Though we’re by far the minority, we swear by our little red tent. For one thing, you already spend all day in the car, do you really want to sleep in it too? Unless you’re traveling solo your vehicle is going to be trashed, no matter how hard you try. Pulling into a campground, setting up a tent, and escaping from the clutter of the car brings everyone a little much-needed space at the end of each day. It’s like a little house, separate from the stress and frustrations of travel… and prone to leaking when it rains.
Tenting also gives us a definite advantage in securing a prime camping spot. On numerous occasions, we have breezed into a grungy parking lot packed with vans and had a lovely adjacent green space all to ourselves. There have only been two occasions when we have wished for a van: an unexpectedly sodden night in Blenheim, and at an Australian rest stop infested with brazen mice that enjoyed crawling up the sides of our tent.
Finally, it allows you a bit of anonymity. Drive around in a campervan, and you are immediately pegged as a backpacker. We like to think people look at our packed car and think we’re locals. Locals with no place to live… and American accents.
Where to sleep
While it’s possible to pull over and sleep on the side of the road for free, unless you have a bathroom on board it’s technically illegal. Your choice; it will surely save money, but we like to pay a nominal fee for running water and a place to take a shit.
DOC Sites (NZ) – Our homes away from home. There are a few hundred Department of Conservation sites scattered about New Zealand’s two islands, and they are excellent. Found in National Parks and elsewhere, they are generally low on amenities, but are very cheap ($6/person) and sometimes come with a view:
The Fourth of July, in our opinion, might just be the best day of the year. What could be better than a day off in the height of summer to do whatever you please?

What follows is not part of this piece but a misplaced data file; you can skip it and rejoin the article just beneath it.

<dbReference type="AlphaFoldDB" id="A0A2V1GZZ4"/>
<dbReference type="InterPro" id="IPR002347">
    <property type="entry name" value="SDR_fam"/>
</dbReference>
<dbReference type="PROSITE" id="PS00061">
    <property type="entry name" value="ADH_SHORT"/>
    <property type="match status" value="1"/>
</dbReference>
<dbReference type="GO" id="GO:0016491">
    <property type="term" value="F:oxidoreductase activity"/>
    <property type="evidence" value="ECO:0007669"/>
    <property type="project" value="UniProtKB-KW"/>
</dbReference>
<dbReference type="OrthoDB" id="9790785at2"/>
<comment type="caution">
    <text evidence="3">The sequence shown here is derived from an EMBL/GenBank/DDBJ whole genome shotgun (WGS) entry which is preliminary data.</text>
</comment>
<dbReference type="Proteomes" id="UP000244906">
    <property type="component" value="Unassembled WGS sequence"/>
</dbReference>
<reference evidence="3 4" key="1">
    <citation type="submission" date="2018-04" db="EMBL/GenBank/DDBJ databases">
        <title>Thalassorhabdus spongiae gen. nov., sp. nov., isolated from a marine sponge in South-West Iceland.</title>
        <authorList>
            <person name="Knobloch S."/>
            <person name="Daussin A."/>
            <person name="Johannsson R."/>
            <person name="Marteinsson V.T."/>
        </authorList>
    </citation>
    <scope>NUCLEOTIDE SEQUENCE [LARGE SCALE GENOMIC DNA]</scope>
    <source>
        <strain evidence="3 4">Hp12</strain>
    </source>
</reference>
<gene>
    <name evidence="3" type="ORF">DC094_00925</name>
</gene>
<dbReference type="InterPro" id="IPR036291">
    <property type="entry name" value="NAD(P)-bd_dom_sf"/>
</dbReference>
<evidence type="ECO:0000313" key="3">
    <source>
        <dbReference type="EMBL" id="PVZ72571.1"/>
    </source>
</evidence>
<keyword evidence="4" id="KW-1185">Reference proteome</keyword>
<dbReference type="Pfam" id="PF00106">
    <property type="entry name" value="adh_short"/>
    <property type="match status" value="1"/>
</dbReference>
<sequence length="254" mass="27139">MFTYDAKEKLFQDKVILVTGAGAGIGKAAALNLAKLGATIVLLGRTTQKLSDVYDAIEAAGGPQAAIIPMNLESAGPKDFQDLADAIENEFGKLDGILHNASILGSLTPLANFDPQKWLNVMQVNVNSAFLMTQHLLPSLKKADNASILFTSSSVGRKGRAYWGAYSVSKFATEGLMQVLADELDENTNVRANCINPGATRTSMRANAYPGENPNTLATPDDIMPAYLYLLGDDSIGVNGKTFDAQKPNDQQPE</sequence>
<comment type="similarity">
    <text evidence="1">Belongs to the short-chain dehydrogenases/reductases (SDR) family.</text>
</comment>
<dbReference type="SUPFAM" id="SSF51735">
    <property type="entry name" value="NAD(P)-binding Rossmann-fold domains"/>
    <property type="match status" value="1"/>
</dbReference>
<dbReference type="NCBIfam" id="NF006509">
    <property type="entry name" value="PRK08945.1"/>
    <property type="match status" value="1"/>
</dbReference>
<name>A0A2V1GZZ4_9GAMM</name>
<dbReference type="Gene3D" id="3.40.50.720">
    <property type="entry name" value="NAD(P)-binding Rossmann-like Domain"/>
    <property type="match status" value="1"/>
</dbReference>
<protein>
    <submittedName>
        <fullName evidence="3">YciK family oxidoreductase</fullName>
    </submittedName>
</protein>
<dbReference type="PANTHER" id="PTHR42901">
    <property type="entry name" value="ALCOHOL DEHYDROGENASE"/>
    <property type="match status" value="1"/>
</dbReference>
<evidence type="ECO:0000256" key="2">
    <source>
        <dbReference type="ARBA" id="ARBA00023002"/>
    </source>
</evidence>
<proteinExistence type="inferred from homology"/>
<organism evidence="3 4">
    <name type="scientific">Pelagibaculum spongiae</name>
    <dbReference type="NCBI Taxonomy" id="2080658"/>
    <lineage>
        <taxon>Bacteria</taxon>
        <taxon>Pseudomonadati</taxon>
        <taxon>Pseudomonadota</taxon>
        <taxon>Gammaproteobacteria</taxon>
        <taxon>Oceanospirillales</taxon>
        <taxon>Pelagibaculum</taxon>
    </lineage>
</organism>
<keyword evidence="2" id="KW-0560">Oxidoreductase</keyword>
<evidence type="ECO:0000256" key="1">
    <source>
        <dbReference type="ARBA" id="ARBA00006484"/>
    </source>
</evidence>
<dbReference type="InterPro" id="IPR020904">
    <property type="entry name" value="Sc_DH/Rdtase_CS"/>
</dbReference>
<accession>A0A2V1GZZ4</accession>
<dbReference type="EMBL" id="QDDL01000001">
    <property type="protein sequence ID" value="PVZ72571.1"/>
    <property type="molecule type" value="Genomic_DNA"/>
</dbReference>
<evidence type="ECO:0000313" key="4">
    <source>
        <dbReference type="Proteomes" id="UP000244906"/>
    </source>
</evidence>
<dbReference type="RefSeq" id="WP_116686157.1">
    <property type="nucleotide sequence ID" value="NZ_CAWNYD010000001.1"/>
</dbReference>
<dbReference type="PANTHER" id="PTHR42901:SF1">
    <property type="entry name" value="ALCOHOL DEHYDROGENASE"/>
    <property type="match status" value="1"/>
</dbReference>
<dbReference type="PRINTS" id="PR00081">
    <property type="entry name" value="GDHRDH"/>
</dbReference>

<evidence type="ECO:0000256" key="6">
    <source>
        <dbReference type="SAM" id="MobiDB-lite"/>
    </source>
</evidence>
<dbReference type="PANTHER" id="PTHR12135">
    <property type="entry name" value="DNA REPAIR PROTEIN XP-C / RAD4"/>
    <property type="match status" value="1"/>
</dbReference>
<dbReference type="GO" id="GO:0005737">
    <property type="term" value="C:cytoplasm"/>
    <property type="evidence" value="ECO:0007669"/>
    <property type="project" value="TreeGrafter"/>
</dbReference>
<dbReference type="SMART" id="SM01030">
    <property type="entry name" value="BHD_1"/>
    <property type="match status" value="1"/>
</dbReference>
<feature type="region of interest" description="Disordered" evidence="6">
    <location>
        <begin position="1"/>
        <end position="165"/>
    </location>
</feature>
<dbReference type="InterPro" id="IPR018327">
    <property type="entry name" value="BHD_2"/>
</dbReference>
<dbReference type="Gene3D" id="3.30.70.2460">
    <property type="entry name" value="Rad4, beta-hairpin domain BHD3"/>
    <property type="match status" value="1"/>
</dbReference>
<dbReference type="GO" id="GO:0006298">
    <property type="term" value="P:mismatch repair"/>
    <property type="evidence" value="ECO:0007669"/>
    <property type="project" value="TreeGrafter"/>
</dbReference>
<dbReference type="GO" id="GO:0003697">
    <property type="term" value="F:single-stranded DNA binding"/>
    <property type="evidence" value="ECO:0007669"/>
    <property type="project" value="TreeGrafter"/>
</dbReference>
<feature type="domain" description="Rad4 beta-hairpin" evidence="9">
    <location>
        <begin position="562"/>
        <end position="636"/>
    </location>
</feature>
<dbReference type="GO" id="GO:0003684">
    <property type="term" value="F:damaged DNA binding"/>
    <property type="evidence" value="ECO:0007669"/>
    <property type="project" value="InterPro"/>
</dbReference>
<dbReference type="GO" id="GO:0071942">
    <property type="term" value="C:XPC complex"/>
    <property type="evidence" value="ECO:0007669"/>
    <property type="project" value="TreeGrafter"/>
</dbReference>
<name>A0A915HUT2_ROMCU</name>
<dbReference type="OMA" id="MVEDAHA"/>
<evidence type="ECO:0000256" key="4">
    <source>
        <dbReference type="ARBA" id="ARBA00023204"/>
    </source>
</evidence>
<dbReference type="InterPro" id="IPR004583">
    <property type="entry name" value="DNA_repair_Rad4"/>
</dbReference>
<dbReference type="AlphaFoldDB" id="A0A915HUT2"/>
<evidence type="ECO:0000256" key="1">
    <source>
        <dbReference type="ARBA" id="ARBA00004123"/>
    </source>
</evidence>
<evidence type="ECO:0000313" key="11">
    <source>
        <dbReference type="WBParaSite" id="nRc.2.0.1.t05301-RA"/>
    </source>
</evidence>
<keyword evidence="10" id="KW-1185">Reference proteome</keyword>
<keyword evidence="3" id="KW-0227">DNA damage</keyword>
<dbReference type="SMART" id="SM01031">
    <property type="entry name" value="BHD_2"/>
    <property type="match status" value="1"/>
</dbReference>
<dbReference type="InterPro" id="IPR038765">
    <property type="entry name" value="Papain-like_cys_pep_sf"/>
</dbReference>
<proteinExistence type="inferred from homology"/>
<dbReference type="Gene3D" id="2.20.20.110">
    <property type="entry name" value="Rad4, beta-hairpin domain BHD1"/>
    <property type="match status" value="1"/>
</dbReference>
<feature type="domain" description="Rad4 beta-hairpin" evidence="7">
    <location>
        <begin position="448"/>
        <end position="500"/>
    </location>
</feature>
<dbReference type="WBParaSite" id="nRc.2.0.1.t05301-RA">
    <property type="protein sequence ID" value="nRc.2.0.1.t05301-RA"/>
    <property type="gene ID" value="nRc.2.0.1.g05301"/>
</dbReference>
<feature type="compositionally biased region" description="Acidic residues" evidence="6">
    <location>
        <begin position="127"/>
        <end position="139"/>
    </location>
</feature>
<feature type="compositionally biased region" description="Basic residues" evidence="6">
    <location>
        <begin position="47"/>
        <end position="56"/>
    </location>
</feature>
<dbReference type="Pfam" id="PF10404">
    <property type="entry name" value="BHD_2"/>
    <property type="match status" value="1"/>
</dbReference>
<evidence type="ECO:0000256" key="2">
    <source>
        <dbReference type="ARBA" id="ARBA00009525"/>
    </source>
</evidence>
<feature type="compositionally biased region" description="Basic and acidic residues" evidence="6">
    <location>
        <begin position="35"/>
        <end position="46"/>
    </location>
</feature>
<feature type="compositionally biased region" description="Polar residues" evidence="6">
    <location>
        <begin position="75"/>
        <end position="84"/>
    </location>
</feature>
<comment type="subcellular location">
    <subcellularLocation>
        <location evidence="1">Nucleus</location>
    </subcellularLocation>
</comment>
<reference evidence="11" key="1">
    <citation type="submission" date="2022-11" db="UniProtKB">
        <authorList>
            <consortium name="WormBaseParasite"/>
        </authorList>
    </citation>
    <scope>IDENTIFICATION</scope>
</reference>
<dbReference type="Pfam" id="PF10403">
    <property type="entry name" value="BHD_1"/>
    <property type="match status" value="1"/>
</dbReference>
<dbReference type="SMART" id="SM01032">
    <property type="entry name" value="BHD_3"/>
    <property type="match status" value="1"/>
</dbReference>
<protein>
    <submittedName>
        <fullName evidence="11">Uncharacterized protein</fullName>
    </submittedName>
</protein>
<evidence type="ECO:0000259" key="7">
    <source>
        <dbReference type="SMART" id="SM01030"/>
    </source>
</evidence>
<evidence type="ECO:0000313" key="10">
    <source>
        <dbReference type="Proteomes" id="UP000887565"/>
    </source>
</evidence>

This year, despite being on a faraway continent full of people oblivious to the holiday, we were determined to carry out our duties as Americans on our nation’s birthday. Namely: grill meats and get drunk next to a body of water.
We happened to be in Babinda, in northern Queensland, on the morning of the Fourth of July. Babinda is a beautiful town, but also happens to share the dubious and unfortunate title of the rainiest town in Australia. Low, grey clouds unleashed rain with varying degrees of enthusiasm all day.
Undeterred, we took over a covered picnic table and proceeded to make ample quantities of some classic and unhealthy American summer foods— hot dogs, pasta salad, fruit salad, watermelon, baked beans, potato chips, orange soda. At the highly acceptable hour of 1:30 p.m., we added Dark and Stormies to the mix.
We didn’t have any flags or fireworks, but we tried our best to be patriotic:
It just wouldn’t be the Fourth of July without swimming, so despite the weather, we peeled off our rain jackets and dove in. Briefly.
This also seems an appropriate time to pass along some of the things we love about America. Being so far away from home for so long has also made us realize what we take for granted.